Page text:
Saint Pius V: His Life, Times, Virtues and Miracles (eBook)

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Stern, wise, manful, charitable, generous, and courageous, St. Pius V was a stout-hearted defender of the Faith and of Christendom at a period of the greatest crisis in the history of the Church since the Great Schism and the Fall of Rome. He headed the Church with such inestimable vigor and grace that his name can scarcely be left off a list of contenders for the title of the greatest pope in history.

Born in 1504 in Bosco, a town in Lombardy, Italy, Michael Ghisleri was of noble lineage but poor. Discerning in youth a desire to be a priest, he became a pupil of Dominican friars nearby. Under their auspices, he excelled in his philosophical and theological studies, as well as austerities and mortifications. He became a philosophy professor for the province at 20 and was ordained priest at 24; he taught for 16 years. He served also various roles in the order, and his fasts, penances, vigils, and mortifications (such as walking on foot without a cloak in silence, no matter the weather) built his reputation until he was selected as bishop of Sutri by Pope Paul IV,  an inquisitor in Milan and Lombardy, and a cardinal (against his desires in all cases). Among his deeds were preventing Emperor Maximilian II from abolishing clerical celibacy. At last, in 1566, against his tearful protests, he was elected the Supreme Pontiff and successor of Peter, the third Dominican to hold that office.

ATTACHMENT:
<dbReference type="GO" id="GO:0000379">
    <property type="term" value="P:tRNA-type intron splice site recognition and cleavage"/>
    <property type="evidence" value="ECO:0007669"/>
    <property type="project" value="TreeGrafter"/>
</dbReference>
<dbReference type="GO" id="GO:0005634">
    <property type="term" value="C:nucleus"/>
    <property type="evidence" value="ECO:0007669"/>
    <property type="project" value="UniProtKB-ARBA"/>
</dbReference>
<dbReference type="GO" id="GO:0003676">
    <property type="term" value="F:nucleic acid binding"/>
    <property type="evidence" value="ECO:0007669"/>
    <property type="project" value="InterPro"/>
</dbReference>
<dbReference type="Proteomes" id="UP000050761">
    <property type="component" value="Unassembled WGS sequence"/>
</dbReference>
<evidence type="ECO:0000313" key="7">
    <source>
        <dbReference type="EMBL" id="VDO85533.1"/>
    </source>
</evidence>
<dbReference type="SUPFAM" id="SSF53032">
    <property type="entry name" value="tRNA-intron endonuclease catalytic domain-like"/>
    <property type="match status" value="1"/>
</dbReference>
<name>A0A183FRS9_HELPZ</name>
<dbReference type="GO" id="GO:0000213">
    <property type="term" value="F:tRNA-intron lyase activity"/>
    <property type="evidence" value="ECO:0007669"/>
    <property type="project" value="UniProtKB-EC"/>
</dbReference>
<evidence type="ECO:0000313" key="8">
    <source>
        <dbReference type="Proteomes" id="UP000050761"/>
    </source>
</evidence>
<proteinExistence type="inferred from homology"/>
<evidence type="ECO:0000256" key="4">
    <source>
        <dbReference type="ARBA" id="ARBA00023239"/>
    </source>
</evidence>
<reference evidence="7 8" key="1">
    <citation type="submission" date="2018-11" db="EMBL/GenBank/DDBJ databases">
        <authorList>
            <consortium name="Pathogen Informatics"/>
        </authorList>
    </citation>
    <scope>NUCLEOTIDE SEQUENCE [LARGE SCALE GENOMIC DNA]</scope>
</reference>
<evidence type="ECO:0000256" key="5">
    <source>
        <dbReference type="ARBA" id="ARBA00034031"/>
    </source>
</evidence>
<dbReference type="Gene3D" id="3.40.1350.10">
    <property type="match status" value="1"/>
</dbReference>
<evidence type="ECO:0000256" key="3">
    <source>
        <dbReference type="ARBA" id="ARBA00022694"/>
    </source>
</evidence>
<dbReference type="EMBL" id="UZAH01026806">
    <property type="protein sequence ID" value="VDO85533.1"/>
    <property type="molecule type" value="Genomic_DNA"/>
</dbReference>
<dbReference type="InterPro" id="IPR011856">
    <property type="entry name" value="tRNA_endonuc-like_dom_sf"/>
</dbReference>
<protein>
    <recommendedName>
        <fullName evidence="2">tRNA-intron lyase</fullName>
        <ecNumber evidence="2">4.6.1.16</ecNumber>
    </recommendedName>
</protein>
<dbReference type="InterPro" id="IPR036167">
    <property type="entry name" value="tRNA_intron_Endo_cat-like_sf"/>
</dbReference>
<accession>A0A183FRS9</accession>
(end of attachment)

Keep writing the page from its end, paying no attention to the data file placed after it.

His first actions were to donate exceedingly to the poor; he also visited hospitals, consoled the sick, washed the poor's feet, and kissed lepers. His penances were in no way relaxed with his office, but actually increased; his austerity and intensity became well-known, even intimidating—though he was ever a gentle, if stern, ruler and leader. His spate of achievements is remarkable, and it suffices just to name them briefly, so famous are they: the revision and codification of the Roman Breviary, the codification of the Roman Missal, the enforcement of the disciplines of the Council of Trent, reformation of the clergy (among other things by requiring bishops to stay in their dioceses), and support of the missions in the Americas. In Rome itself, he endeavored to thwart prostitution and forbade bullfighting. His time was plagued by Protestant heresies, and much of his efforts were made fighting these: he supported German Catholics against Protestant rulers, sent financial aid to France to fight heresy there, aided Spain in its quest to oppose false doctrines, and excommunicated Elizabeth I of England as a heretic. Perhaps his greatest success, however, was in exhorting a last-ditch defense of Christendom against the Turkish Muslim onslaught, which loomed even larger, perhaps, than the internal threat of the Protestants. After fortifying towns and supporting military orders, in 1571, he raised naval forces from Spain, Venice, and the Papal States to fight Suleiman II's attempt to dominate Western Europe, as well as exhorting all of Christendom to participate in public prayer for victory. His efforts were rewarded when, on the day of the battle at Lepanto, he received a vision showing the unlikely victory of the vastly outnumbered Christian fleet. His death followed soon after in 1572; he was canonized 140 years later.

This short, readable biography details all this and more about the illustrious life of this holiest of Holy Fathers. Saint Pius V, pray for us!


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